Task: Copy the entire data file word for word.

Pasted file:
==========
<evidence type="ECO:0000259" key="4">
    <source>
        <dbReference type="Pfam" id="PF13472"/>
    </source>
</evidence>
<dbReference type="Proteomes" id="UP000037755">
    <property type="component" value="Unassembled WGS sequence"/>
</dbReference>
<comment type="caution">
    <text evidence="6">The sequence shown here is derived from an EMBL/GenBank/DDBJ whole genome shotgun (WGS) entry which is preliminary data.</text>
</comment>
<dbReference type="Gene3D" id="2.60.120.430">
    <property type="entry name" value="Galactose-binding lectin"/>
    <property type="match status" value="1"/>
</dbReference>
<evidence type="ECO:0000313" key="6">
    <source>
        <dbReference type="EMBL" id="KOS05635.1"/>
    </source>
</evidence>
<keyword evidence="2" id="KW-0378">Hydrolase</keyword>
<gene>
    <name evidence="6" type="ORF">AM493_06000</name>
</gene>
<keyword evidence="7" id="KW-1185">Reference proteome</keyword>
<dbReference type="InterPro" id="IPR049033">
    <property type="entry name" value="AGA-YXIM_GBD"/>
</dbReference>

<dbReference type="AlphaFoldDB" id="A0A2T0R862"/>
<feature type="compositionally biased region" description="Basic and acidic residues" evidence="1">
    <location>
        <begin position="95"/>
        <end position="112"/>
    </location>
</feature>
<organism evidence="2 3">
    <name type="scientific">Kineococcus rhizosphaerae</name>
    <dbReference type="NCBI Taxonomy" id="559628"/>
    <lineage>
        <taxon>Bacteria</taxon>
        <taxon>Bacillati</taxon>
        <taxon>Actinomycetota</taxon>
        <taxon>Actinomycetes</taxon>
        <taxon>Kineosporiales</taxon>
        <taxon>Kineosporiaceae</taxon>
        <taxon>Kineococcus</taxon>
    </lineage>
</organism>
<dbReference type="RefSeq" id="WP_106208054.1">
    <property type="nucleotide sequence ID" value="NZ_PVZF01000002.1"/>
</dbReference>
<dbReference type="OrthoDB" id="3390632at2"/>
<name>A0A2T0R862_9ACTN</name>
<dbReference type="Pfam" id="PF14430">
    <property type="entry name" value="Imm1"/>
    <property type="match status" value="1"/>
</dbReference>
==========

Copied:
<evidence type="ECO:0000259" key="4">
    <source>
        <dbReference type="Pfam" id="PF13472"/>
    </source>
</evidence>
<dbReference type="Proteomes" id="UP000037755">
    <property type="component" value="Unassembled WGS sequence"/>
</dbReference>
<comment type="caution">
    <text evidence="6">The sequence shown here is derived from an EMBL/GenBank/DDBJ whole genome shotgun (WGS) entry which is preliminary data.</text>
</comment>
<dbReference type="Gene3D" id="2.60.120.430">
    <property type="entry name" value="Galactose-binding lectin"/>
    <property type="match status" value="1"/>
</dbReference>
<evidence type="ECO:0000313" key="6">
    <source>
        <dbReference type="EMBL" id="KOS05635.1"/>
    </source>
</evidence>
<keyword evidence="2" id="KW-0378">Hydrolase</keyword>
<gene>
    <name evidence="6" type="ORF">AM493_06000</name>
</gene>
<keyword evidence="7" id="KW-1185">Reference proteome</keyword>
<dbReference type="InterPro" id="IPR049033">
    <property type="entry name" value="AGA-YXIM_GBD"/>
</dbReference>

<dbReference type="AlphaFoldDB" id="A0A2T0R862"/>
<feature type="compositionally biased region" description="Basic and acidic residues" evidence="1">
    <location>
        <begin position="95"/>
        <end position="112"/>
    </location>
</feature>
<organism evidence="2 3">
    <name type="scientific">Kineococcus rhizosphaerae</name>
    <dbReference type="NCBI Taxonomy" id="559628"/>
    <lineage>
        <taxon>Bacteria</taxon>
        <taxon>Bacillati</taxon>
        <taxon>Actinomycetota</taxon>
        <taxon>Actinomycetes</taxon>
        <taxon>Kineosporiales</taxon>
        <taxon>Kineosporiaceae</taxon>
        <taxon>Kineococcus</taxon>
    </lineage>
</organism>
<dbReference type="RefSeq" id="WP_106208054.1">
    <property type="nucleotide sequence ID" value="NZ_PVZF01000002.1"/>
</dbReference>
<dbReference type="OrthoDB" id="3390632at2"/>
<name>A0A2T0R862_9ACTN</name>
<dbReference type="Pfam" id="PF14430">
    <property type="entry name" value="Imm1"/>
    <property type="match status" value="1"/>
</dbReference>